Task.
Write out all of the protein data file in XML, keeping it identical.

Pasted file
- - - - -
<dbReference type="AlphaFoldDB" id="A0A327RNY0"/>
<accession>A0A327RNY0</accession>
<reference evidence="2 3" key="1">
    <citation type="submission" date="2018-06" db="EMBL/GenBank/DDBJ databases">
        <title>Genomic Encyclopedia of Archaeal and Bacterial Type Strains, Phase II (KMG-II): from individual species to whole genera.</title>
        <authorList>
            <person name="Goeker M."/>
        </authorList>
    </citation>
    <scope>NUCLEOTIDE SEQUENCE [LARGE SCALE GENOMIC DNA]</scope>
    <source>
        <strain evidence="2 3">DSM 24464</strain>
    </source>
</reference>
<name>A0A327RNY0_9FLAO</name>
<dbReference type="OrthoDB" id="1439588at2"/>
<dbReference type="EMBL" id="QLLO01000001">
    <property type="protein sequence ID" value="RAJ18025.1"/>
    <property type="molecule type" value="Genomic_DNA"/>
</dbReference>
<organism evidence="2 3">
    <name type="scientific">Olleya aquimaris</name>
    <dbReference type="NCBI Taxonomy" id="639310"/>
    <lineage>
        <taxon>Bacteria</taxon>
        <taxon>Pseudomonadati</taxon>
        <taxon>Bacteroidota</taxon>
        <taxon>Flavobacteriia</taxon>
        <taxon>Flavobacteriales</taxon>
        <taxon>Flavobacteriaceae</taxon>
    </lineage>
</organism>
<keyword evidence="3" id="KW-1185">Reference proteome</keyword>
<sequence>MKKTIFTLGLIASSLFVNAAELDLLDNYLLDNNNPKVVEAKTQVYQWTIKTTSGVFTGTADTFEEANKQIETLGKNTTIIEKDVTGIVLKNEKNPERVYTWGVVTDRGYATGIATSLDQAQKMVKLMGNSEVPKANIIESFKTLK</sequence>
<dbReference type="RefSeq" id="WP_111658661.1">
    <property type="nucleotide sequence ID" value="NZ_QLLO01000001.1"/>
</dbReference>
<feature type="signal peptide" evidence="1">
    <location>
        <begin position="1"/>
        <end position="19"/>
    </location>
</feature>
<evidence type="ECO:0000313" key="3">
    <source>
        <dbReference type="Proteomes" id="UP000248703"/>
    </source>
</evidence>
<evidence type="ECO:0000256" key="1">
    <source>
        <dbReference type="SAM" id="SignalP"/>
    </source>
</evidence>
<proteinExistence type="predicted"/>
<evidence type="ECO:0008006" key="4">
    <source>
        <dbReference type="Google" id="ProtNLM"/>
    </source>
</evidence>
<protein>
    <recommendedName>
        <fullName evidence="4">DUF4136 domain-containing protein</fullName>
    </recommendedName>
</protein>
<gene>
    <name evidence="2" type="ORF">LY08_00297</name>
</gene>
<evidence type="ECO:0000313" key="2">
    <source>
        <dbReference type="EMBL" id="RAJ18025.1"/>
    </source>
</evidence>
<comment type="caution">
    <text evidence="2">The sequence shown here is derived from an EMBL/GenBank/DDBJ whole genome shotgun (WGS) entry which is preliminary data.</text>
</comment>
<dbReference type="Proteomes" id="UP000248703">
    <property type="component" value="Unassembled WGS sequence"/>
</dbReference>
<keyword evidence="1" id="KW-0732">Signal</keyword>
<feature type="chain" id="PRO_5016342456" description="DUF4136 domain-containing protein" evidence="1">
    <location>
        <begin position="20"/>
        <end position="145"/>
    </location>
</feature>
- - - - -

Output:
<dbReference type="AlphaFoldDB" id="A0A327RNY0"/>
<accession>A0A327RNY0</accession>
<reference evidence="2 3" key="1">
    <citation type="submission" date="2018-06" db="EMBL/GenBank/DDBJ databases">
        <title>Genomic Encyclopedia of Archaeal and Bacterial Type Strains, Phase II (KMG-II): from individual species to whole genera.</title>
        <authorList>
            <person name="Goeker M."/>
        </authorList>
    </citation>
    <scope>NUCLEOTIDE SEQUENCE [LARGE SCALE GENOMIC DNA]</scope>
    <source>
        <strain evidence="2 3">DSM 24464</strain>
    </source>
</reference>
<name>A0A327RNY0_9FLAO</name>
<dbReference type="OrthoDB" id="1439588at2"/>
<dbReference type="EMBL" id="QLLO01000001">
    <property type="protein sequence ID" value="RAJ18025.1"/>
    <property type="molecule type" value="Genomic_DNA"/>
</dbReference>
<organism evidence="2 3">
    <name type="scientific">Olleya aquimaris</name>
    <dbReference type="NCBI Taxonomy" id="639310"/>
    <lineage>
        <taxon>Bacteria</taxon>
        <taxon>Pseudomonadati</taxon>
        <taxon>Bacteroidota</taxon>
        <taxon>Flavobacteriia</taxon>
        <taxon>Flavobacteriales</taxon>
        <taxon>Flavobacteriaceae</taxon>
    </lineage>
</organism>
<keyword evidence="3" id="KW-1185">Reference proteome</keyword>
<sequence>MKKTIFTLGLIASSLFVNAAELDLLDNYLLDNNNPKVVEAKTQVYQWTIKTTSGVFTGTADTFEEANKQIETLGKNTTIIEKDVTGIVLKNEKNPERVYTWGVVTDRGYATGIATSLDQAQKMVKLMGNSEVPKANIIESFKTLK</sequence>
<dbReference type="RefSeq" id="WP_111658661.1">
    <property type="nucleotide sequence ID" value="NZ_QLLO01000001.1"/>
</dbReference>
<feature type="signal peptide" evidence="1">
    <location>
        <begin position="1"/>
        <end position="19"/>
    </location>
</feature>
<evidence type="ECO:0000313" key="3">
    <source>
        <dbReference type="Proteomes" id="UP000248703"/>
    </source>
</evidence>
<evidence type="ECO:0000256" key="1">
    <source>
        <dbReference type="SAM" id="SignalP"/>
    </source>
</evidence>
<proteinExistence type="predicted"/>
<evidence type="ECO:0008006" key="4">
    <source>
        <dbReference type="Google" id="ProtNLM"/>
    </source>
</evidence>
<protein>
    <recommendedName>
        <fullName evidence="4">DUF4136 domain-containing protein</fullName>
    </recommendedName>
</protein>
<gene>
    <name evidence="2" type="ORF">LY08_00297</name>
</gene>
<evidence type="ECO:0000313" key="2">
    <source>
        <dbReference type="EMBL" id="RAJ18025.1"/>
    </source>
</evidence>
<comment type="caution">
    <text evidence="2">The sequence shown here is derived from an EMBL/GenBank/DDBJ whole genome shotgun (WGS) entry which is preliminary data.</text>
</comment>
<dbReference type="Proteomes" id="UP000248703">
    <property type="component" value="Unassembled WGS sequence"/>
</dbReference>
<keyword evidence="1" id="KW-0732">Signal</keyword>
<feature type="chain" id="PRO_5016342456" description="DUF4136 domain-containing protein" evidence="1">
    <location>
        <begin position="20"/>
        <end position="145"/>
    </location>
</feature>